Something is raining gold across the universe

No one knows what it is.


In a first of its kind of study, scientists from the University of Hertfordshire explored the origins of all the elements in the periodic table.

To reach a deeper understanding of the origin of elements in the periodic table, scientists constructed Galactic chemical evolution (GCE) models for all stable elements using theoretical nucleosynthesis yields and event rates of all chemical enrichment sources. 

Their study reveals unexplained quantities of gold in the cosmos, posing an astronomical mystery.

Collisions between neutron stars — can’t explain gold’s abundance either. So, where’s the gold coming from?

Past studies were right that neutron star collisions release a shower of gold. But those studies didn’t account for the rarity of those collisions. It’s hard to precisely estimate how often tiny neutron stars — themselves the ultra-dense remnants of ancient supernovas — slam together.

The research team found that the role of neutron star mergers may have been considerably overestimated. It appears that another stellar explosion altogether is responsible for making most of the gold in the cosmos.

Dr. Chiaki Kobayashi, University of Hertfordshire, explains, “Even the most optimistic estimates of neutron star collision frequency can’t account for the sheer abundance of gold and other elements in the Universe. This was a surprise. It looks like spinning supernovae with strong magnetic fields could be the real source of the majority of these elements.”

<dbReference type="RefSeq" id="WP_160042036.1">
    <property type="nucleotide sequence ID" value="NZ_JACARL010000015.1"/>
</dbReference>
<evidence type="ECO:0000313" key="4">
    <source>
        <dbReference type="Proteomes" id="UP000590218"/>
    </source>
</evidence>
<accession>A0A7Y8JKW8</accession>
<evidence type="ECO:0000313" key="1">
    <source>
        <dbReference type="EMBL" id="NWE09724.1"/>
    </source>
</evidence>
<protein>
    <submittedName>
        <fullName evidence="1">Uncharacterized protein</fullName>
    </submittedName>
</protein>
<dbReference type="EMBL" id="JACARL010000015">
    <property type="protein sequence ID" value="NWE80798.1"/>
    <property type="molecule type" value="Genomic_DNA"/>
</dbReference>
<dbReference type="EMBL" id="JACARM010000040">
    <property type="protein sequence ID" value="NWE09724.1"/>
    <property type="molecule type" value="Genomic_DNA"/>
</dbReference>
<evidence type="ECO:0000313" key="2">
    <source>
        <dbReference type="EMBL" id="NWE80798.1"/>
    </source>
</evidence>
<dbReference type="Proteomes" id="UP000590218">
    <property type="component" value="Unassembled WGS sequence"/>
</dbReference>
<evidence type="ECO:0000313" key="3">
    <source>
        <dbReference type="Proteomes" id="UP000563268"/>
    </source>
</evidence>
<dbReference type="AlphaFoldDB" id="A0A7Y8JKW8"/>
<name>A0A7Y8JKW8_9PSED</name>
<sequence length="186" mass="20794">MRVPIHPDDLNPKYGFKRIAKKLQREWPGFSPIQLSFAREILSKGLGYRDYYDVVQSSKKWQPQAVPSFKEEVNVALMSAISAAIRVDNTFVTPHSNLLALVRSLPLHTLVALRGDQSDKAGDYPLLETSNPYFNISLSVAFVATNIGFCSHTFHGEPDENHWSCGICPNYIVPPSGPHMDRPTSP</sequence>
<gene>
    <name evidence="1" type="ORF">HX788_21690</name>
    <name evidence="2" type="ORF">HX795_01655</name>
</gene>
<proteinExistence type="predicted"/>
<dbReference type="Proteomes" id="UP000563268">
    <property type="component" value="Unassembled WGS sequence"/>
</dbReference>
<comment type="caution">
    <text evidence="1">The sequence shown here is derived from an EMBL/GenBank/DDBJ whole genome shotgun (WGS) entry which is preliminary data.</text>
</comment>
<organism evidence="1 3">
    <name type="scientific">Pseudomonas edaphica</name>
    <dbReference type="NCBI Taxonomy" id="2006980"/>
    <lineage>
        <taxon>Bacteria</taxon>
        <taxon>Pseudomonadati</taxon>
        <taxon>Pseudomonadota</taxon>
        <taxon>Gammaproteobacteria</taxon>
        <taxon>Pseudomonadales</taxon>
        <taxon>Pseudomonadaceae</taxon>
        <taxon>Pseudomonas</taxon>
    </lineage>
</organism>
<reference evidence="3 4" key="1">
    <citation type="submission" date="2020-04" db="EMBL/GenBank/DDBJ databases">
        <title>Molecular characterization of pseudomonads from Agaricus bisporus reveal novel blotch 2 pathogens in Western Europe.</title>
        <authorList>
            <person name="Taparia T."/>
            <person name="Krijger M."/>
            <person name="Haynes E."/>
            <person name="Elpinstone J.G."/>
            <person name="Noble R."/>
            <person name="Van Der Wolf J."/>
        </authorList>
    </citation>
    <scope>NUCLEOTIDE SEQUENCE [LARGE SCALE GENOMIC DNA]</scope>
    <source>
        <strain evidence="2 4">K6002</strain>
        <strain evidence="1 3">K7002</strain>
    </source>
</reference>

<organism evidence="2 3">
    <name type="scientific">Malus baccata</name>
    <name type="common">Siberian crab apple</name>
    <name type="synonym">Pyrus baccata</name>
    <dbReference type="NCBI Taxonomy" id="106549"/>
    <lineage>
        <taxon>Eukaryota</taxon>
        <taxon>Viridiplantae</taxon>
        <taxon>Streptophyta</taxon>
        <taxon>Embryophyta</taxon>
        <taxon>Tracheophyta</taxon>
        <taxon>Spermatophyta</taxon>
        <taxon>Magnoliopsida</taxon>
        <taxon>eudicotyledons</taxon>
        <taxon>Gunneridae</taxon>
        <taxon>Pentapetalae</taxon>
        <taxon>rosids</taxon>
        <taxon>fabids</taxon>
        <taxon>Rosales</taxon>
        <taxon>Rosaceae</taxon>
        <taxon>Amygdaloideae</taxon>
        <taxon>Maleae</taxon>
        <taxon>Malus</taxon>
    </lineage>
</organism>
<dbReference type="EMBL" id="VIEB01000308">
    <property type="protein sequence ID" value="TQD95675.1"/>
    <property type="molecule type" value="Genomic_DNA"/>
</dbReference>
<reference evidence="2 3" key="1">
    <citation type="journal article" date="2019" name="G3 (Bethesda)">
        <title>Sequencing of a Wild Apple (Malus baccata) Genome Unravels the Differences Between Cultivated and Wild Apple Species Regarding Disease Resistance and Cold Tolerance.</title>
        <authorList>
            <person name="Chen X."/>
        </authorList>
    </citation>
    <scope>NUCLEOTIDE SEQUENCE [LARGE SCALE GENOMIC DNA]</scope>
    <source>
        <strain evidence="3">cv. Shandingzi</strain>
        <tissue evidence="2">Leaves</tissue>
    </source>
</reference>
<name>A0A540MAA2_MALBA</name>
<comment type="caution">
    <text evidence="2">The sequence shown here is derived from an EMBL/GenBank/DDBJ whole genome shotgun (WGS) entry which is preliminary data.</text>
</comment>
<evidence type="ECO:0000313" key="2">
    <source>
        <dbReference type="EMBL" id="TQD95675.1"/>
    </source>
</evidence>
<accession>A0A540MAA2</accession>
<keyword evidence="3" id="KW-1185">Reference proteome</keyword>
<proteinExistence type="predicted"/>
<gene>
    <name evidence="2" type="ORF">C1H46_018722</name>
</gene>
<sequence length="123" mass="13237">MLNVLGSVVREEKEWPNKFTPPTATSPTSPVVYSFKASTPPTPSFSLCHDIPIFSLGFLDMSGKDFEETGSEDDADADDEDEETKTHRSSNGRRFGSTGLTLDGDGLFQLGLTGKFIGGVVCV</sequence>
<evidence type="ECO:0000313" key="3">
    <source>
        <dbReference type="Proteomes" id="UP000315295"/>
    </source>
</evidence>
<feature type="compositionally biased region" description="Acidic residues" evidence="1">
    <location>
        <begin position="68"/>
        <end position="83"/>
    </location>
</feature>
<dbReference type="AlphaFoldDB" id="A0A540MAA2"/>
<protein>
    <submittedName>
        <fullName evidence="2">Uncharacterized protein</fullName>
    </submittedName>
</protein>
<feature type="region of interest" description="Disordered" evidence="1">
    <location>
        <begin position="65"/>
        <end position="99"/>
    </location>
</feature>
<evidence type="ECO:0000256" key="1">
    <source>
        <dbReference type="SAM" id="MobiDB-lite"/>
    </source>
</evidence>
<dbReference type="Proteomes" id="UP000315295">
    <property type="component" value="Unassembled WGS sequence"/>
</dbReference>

A nuclear physics experiment may solve the astrophysical problem of the missing gold.

Ian Roederer, an astrophysicist at the University of Michigan, who hunts traces of rare elements in distant stars, said, “This study has one big advantage: It’s extremely thorough.”

“The paper contains references to 341 other publications, which is about three times as many references as typical papers in The Astrophysical Journal these days.”

However, scientists were able to explain atoms’ formation as light as carbon-12 (six protons and six neutrons) and as heavy as uranium-238 (92 protons and 146 neutrons). That’s an impressive range, covering elements that are usually ignored in these types of studies.

Using the model, scientists were able to explain the presence of europium and strontium. That matches observations in space. But gold remains an enigma.

Journal Reference:
  1. Chiaki Kobayashi et al. The Origin of Elements from Carbon to Uranium. DOI: 10.3847/1538-4357/abae65
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